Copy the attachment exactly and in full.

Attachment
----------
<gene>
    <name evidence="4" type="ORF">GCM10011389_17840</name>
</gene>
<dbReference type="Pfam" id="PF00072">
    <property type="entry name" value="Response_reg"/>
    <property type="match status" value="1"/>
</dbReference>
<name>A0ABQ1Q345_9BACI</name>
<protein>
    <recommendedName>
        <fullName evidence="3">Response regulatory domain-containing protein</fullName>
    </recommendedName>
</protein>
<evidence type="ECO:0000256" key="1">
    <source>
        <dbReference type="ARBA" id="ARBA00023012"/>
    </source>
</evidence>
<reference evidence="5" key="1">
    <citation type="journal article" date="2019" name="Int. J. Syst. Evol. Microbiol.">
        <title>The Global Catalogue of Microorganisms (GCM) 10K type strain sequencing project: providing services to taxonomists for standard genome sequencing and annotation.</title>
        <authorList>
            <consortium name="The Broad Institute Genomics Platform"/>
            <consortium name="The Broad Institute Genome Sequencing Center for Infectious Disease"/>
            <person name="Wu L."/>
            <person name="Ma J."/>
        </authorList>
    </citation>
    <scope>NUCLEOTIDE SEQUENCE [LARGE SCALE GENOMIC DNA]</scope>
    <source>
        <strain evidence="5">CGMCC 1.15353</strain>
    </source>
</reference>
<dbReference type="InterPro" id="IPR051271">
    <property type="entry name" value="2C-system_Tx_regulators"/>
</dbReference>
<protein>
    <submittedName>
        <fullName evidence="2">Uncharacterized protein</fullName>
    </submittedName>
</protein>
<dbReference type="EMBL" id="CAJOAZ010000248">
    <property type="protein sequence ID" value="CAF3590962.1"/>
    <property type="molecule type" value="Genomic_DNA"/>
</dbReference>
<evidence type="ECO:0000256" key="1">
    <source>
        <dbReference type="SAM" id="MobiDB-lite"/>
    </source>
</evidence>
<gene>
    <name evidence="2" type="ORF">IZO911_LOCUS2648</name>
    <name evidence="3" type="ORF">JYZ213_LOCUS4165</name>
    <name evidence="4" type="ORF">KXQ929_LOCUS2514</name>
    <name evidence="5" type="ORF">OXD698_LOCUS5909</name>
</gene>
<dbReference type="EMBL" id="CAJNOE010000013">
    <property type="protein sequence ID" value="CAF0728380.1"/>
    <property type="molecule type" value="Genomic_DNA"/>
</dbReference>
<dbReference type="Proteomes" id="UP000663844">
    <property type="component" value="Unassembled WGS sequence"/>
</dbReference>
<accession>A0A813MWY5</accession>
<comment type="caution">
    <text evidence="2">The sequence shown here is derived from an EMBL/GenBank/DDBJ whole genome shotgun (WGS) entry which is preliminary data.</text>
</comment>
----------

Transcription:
<gene>
    <name evidence="4" type="ORF">GCM10011389_17840</name>
</gene>
<dbReference type="Pfam" id="PF00072">
    <property type="entry name" value="Response_reg"/>
    <property type="match status" value="1"/>
</dbReference>
<name>A0ABQ1Q345_9BACI</name>
<protein>
    <recommendedName>
        <fullName evidence="3">Response regulatory domain-containing protein</fullName>
    </recommendedName>
</protein>
<evidence type="ECO:0000256" key="1">
    <source>
        <dbReference type="ARBA" id="ARBA00023012"/>
    </source>
</evidence>
<reference evidence="5" key="1">
    <citation type="journal article" date="2019" name="Int. J. Syst. Evol. Microbiol.">
        <title>The Global Catalogue of Microorganisms (GCM) 10K type strain sequencing project: providing services to taxonomists for standard genome sequencing and annotation.</title>
        <authorList>
            <consortium name="The Broad Institute Genomics Platform"/>
            <consortium name="The Broad Institute Genome Sequencing Center for Infectious Disease"/>
            <person name="Wu L."/>
            <person name="Ma J."/>
        </authorList>
    </citation>
    <scope>NUCLEOTIDE SEQUENCE [LARGE SCALE GENOMIC DNA]</scope>
    <source>
        <strain evidence="5">CGMCC 1.15353</strain>
    </source>
</reference>
<dbReference type="InterPro" id="IPR051271">
    <property type="entry name" value="2C-system_Tx_regulators"/>
</dbReference>
<protein>
    <submittedName>
        <fullName evidence="2">Uncharacterized protein</fullName>
    </submittedName>
</protein>
<dbReference type="EMBL" id="CAJOAZ010000248">
    <property type="protein sequence ID" value="CAF3590962.1"/>
    <property type="molecule type" value="Genomic_DNA"/>
</dbReference>
<evidence type="ECO:0000256" key="1">
    <source>
        <dbReference type="SAM" id="MobiDB-lite"/>
    </source>
</evidence>
<gene>
    <name evidence="2" type="ORF">IZO911_LOCUS2648</name>
    <name evidence="3" type="ORF">JYZ213_LOCUS4165</name>
    <name evidence="4" type="ORF">KXQ929_LOCUS2514</name>
    <name evidence="5" type="ORF">OXD698_LOCUS5909</name>
</gene>
<dbReference type="EMBL" id="CAJNOE010000013">
    <property type="protein sequence ID" value="CAF0728380.1"/>
    <property type="molecule type" value="Genomic_DNA"/>
</dbReference>
<dbReference type="Proteomes" id="UP000663844">
    <property type="component" value="Unassembled WGS sequence"/>
</dbReference>
<accession>A0A813MWY5</accession>
<comment type="caution">
    <text evidence="2">The sequence shown here is derived from an EMBL/GenBank/DDBJ whole genome shotgun (WGS) entry which is preliminary data.</text>
</comment>